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Published: February 28th 2011
Originally when we were first planning our New Zealand itinerary, we were a little clueless about the roads here. One tramping guidebook we were using had the Welcome Flat trail from the West Coast on one page and the Mueller Hut trail from Mt Cook on the very next page of the same section. So, logically we decided that these two trips could be done back-to-back. Silly us, the two areas are on opposite sides of the divide, and the shortest drive from Fox Glacier to Mt Cook is 6-8 hours... We're so glad that we had the time to make the drive (split it up with a night in Haast) and also spent enough time in the area to wait out the weather.
It was cloudy and rainy when we first arrived and the mountain was nowhere to be seen through the fog. Luckily the Tasman valley was much nicer and actually sunny for the morning. The Tasman glacier is New Zealand’s largest glacier and it was amazing to get so close to it and to see how the valley was carved over thousands of years. The geology of this island is fascinating. We decided to hike to Ball
Shelter and spend the night there. The track was fairly good for the most part except there were some really unstable bits where rock slides had wiped out the trail. It was a bit unnerving climbing over the wobbly boulders, but we made it. The shelter is quite new and only has three bunks. We stayed in our tent anyways, but had the use of the hut to ourselves as the place was deserted. Just awesome!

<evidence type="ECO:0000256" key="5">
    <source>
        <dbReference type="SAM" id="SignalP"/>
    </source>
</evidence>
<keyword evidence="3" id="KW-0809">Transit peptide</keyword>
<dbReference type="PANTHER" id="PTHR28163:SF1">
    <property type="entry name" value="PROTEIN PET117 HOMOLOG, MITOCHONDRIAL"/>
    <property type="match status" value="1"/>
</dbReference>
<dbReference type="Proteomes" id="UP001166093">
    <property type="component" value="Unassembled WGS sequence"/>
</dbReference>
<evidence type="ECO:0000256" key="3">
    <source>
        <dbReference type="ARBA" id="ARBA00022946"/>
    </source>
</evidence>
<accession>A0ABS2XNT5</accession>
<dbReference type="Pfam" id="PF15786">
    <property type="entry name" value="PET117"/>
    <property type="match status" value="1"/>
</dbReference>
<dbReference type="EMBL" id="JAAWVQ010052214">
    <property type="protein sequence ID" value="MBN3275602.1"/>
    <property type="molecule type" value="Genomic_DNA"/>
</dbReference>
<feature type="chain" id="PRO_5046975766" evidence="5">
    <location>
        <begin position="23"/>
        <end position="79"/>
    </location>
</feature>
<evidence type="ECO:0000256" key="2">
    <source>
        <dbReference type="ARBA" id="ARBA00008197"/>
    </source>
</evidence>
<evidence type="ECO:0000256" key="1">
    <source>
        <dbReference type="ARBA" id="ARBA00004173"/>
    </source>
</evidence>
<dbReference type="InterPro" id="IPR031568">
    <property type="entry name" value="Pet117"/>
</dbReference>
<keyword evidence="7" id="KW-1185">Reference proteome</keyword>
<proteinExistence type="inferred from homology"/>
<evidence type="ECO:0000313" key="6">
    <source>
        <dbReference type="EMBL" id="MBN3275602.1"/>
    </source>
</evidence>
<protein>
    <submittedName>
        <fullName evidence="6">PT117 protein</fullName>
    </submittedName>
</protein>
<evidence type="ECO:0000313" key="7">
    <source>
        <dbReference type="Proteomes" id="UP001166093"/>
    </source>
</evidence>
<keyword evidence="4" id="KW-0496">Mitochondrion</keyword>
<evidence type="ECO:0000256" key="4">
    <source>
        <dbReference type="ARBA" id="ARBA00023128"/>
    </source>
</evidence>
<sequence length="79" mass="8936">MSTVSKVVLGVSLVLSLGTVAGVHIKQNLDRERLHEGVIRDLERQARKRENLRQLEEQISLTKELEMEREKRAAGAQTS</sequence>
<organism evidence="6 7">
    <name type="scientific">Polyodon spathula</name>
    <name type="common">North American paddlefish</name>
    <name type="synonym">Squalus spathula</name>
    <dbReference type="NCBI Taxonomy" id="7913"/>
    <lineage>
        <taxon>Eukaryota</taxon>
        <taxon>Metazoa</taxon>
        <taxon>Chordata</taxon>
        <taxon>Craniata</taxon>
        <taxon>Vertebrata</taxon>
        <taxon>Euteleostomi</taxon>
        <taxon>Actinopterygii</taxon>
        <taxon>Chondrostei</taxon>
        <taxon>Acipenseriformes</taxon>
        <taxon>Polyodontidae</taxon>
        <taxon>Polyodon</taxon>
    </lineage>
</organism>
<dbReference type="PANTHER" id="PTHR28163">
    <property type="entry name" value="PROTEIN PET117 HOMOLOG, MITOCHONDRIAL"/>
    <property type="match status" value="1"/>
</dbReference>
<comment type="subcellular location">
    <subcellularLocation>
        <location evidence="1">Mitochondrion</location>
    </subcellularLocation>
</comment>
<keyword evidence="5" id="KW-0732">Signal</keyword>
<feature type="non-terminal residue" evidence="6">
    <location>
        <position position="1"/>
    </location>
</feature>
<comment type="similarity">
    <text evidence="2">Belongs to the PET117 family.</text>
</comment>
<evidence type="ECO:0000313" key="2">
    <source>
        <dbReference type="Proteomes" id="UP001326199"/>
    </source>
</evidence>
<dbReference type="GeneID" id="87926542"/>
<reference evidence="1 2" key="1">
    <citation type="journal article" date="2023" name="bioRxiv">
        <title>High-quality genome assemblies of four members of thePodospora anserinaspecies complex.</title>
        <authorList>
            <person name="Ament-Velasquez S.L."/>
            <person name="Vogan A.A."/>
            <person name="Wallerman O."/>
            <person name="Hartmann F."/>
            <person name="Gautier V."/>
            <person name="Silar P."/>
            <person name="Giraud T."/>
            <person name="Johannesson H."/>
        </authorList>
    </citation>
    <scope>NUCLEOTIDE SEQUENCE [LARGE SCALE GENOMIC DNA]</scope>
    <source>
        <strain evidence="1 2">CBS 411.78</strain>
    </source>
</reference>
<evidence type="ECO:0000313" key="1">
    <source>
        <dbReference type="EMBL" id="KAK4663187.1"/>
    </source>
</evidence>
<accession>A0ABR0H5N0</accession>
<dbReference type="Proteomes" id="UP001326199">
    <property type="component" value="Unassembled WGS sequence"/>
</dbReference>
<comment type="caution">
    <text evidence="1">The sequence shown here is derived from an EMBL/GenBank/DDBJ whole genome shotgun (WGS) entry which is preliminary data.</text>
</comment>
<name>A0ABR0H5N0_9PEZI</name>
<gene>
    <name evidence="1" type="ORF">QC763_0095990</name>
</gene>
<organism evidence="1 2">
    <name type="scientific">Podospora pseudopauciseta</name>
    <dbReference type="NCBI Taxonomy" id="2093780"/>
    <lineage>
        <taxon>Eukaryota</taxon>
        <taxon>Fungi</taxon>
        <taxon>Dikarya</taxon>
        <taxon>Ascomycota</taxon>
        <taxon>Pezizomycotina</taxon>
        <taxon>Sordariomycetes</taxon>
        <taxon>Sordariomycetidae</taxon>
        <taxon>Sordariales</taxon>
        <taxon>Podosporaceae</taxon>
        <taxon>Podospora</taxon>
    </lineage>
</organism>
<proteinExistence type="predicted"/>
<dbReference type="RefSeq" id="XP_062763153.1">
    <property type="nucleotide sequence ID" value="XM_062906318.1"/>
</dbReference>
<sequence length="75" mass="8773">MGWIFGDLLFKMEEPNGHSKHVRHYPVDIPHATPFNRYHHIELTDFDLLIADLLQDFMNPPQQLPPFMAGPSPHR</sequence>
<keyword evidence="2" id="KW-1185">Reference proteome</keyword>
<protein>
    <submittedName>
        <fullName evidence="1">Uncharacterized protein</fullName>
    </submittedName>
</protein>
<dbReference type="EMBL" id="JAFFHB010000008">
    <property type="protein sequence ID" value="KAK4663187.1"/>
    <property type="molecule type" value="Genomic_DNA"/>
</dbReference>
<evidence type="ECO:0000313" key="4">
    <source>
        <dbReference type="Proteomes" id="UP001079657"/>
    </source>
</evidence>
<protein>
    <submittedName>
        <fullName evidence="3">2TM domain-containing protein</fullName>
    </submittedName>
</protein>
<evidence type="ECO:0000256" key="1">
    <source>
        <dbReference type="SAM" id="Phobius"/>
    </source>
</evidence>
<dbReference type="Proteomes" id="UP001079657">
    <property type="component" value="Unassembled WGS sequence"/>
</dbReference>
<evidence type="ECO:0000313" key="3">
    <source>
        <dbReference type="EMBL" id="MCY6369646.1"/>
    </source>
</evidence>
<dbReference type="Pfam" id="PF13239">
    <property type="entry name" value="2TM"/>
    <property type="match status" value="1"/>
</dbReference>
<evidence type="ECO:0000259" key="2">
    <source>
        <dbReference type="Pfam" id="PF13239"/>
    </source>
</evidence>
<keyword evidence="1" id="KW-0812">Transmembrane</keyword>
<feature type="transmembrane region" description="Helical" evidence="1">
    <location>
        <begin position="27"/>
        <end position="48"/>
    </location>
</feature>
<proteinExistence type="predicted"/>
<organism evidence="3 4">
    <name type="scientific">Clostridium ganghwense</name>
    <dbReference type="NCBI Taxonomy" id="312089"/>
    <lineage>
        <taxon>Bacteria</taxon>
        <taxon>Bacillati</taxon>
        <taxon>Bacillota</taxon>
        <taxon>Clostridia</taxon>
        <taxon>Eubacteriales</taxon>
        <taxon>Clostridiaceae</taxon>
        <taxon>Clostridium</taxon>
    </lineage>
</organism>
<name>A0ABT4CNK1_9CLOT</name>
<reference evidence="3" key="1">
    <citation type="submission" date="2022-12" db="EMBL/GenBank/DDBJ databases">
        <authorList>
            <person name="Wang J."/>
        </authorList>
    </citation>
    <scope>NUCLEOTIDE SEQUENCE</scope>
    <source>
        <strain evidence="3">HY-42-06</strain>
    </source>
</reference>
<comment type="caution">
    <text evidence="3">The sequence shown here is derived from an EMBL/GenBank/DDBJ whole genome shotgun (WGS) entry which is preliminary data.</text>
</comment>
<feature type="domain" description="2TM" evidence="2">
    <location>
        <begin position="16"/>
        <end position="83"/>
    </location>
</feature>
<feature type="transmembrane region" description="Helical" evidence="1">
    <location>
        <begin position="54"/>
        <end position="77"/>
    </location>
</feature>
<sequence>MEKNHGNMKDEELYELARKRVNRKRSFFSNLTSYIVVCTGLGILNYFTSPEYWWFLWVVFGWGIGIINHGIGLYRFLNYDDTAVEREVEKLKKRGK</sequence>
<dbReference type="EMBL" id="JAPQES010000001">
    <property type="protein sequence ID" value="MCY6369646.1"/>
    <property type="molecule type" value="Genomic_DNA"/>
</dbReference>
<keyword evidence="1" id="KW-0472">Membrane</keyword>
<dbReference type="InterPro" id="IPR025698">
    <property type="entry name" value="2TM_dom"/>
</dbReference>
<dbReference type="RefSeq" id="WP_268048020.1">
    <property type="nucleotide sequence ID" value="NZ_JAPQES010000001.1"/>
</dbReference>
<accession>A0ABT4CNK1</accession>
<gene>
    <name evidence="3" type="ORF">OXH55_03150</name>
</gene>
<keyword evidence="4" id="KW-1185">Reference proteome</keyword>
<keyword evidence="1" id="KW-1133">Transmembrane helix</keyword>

While we were in the national park, the earthquake struck in Christchurch. We were sitting in a café at Mt Cook Village at the time. Jordan felt a bit of a “bump” but thought it was just vertigo at the time. Then we heard the news on the radio. Thankfully our friends in Christchurch and Darfield are all okay, but our thoughts are with them as they recover from this disaster. The quake also left its mark on the Tasman glacier as several million tonnes of ice calved off the glacier causing a 3 meter wave in the Tasman Lake. We went back the next day and it was quite impressive to see the before and after comparison. The photos are a little
deceptive, but there were some boats in the water that gave an idea of the huge size of the new chunks of ice in the water.
After surveying the damage at the Tasman glacier we headed up the Mueller Hut/Sealy Tarns trail at Mt Cook as the weather finally improved. It’s a nice hike if you enjoy a few hours of climbing up giant steps effectively doing single leg squats most of the way. We decided rather than go all the way to Mueller Hut that we would take advantage of the fact that you can camp anywhere in the national park for free as long as you’re 200m off the trail. Despite the difficult hike there was a steady stream of people all heading for Mueller Hut. I guess it’s the Lonely Planet effect… Instead we camped near the Sealy Tarns and had the place to ourselves once the crowds of the day had gone. We had a foggy, wet night and we mastered the “umbrella technique” for getting in/out of our tent while keeping the inside dry. The next morning our patience was rewarded with an incredible sunrise with clear views of Mt Cook and Mt Tasman
from the tarns. By about 9am, the clouds had already moved back in to obscure the mountain again and the forecast turned to more rain and wind.
Tot: 3.166s; Tpl: 0.102s; cc: 18; qc: 30; dbt: 0.0738s; 3; m:saturn w:www (188.8.131.52); sld: 3;
; mem: 1.3mb